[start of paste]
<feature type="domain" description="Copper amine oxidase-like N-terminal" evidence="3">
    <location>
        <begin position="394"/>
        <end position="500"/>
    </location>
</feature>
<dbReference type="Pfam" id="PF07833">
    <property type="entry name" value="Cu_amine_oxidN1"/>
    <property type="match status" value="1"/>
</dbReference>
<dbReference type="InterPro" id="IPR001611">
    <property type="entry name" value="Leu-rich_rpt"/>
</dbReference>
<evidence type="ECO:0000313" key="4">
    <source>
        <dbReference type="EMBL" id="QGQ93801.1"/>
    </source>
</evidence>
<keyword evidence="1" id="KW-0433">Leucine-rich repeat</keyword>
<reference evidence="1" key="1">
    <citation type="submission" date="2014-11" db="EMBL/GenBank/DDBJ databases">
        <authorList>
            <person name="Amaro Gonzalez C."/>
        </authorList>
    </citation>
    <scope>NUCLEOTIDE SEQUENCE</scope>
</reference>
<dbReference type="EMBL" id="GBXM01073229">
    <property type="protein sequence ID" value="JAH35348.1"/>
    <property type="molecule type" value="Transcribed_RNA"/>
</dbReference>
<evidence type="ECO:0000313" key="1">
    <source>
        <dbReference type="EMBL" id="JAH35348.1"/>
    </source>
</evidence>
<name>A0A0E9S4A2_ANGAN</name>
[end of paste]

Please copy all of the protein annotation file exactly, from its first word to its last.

<feature type="domain" description="Copper amine oxidase-like N-terminal" evidence="3">
    <location>
        <begin position="394"/>
        <end position="500"/>
    </location>
</feature>
<dbReference type="Pfam" id="PF07833">
    <property type="entry name" value="Cu_amine_oxidN1"/>
    <property type="match status" value="1"/>
</dbReference>
<dbReference type="InterPro" id="IPR001611">
    <property type="entry name" value="Leu-rich_rpt"/>
</dbReference>
<evidence type="ECO:0000313" key="4">
    <source>
        <dbReference type="EMBL" id="QGQ93801.1"/>
    </source>
</evidence>
<keyword evidence="1" id="KW-0433">Leucine-rich repeat</keyword>
<reference evidence="1" key="1">
    <citation type="submission" date="2014-11" db="EMBL/GenBank/DDBJ databases">
        <authorList>
            <person name="Amaro Gonzalez C."/>
        </authorList>
    </citation>
    <scope>NUCLEOTIDE SEQUENCE</scope>
</reference>
<dbReference type="EMBL" id="GBXM01073229">
    <property type="protein sequence ID" value="JAH35348.1"/>
    <property type="molecule type" value="Transcribed_RNA"/>
</dbReference>
<evidence type="ECO:0000313" key="1">
    <source>
        <dbReference type="EMBL" id="JAH35348.1"/>
    </source>
</evidence>
<name>A0A0E9S4A2_ANGAN</name>